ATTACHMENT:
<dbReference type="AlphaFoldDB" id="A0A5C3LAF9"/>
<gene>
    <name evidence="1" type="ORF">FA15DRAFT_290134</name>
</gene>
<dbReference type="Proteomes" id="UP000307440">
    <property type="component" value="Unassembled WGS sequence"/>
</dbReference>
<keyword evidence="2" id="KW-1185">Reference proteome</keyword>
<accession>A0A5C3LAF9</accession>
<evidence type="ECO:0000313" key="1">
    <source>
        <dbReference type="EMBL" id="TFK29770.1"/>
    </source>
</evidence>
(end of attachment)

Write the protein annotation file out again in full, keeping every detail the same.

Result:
<dbReference type="AlphaFoldDB" id="A0A5C3LAF9"/>
<gene>
    <name evidence="1" type="ORF">FA15DRAFT_290134</name>
</gene>
<dbReference type="Proteomes" id="UP000307440">
    <property type="component" value="Unassembled WGS sequence"/>
</dbReference>
<keyword evidence="2" id="KW-1185">Reference proteome</keyword>
<accession>A0A5C3LAF9</accession>
<evidence type="ECO:0000313" key="1">
    <source>
        <dbReference type="EMBL" id="TFK29770.1"/>
    </source>
</evidence>